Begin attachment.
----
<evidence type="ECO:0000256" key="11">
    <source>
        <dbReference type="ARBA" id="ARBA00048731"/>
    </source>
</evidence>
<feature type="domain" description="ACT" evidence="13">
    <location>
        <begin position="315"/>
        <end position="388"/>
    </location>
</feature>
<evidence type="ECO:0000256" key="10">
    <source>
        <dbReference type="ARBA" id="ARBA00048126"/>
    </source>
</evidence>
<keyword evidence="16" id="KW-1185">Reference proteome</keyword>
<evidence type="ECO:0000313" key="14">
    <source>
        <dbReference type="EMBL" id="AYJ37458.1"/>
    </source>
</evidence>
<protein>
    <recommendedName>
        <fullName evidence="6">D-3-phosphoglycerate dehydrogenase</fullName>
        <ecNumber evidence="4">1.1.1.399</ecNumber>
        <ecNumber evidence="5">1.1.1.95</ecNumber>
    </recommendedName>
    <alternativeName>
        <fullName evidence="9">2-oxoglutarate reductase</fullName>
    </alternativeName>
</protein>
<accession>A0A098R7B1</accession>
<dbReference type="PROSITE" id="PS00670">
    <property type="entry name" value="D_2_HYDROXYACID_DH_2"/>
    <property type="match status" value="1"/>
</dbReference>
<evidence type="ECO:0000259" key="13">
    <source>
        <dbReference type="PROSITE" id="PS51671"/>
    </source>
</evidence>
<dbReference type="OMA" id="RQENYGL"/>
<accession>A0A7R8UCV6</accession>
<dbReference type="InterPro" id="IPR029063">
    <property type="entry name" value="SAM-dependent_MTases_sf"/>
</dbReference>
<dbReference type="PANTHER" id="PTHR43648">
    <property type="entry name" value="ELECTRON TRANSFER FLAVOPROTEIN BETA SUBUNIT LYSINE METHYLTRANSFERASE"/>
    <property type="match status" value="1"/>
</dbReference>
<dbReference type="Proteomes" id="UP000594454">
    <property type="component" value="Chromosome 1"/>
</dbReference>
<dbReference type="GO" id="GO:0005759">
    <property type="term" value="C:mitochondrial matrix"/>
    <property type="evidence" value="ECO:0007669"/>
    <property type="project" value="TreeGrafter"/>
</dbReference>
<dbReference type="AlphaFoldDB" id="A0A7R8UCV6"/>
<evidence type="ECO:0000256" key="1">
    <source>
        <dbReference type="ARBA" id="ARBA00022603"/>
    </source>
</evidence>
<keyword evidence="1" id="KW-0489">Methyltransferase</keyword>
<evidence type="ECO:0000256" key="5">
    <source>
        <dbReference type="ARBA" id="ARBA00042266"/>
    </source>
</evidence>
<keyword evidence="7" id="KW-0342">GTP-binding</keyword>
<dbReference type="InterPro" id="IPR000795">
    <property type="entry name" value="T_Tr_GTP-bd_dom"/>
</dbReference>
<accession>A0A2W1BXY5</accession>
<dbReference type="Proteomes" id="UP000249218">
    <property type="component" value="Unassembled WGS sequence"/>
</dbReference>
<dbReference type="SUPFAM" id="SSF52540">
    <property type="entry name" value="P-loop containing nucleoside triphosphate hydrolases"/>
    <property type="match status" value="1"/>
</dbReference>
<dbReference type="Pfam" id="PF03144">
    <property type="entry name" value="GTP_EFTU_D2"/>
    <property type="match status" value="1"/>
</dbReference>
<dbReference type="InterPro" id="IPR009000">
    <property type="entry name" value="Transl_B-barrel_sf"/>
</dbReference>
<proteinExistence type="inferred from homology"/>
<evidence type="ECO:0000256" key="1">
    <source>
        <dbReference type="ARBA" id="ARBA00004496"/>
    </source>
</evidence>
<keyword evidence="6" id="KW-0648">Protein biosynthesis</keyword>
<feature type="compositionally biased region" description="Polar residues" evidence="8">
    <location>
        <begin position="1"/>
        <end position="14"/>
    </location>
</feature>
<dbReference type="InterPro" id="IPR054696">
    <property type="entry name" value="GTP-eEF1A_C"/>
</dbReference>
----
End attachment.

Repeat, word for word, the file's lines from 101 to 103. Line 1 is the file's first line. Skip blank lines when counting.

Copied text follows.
        <end position="14"/>
    </location>
</feature>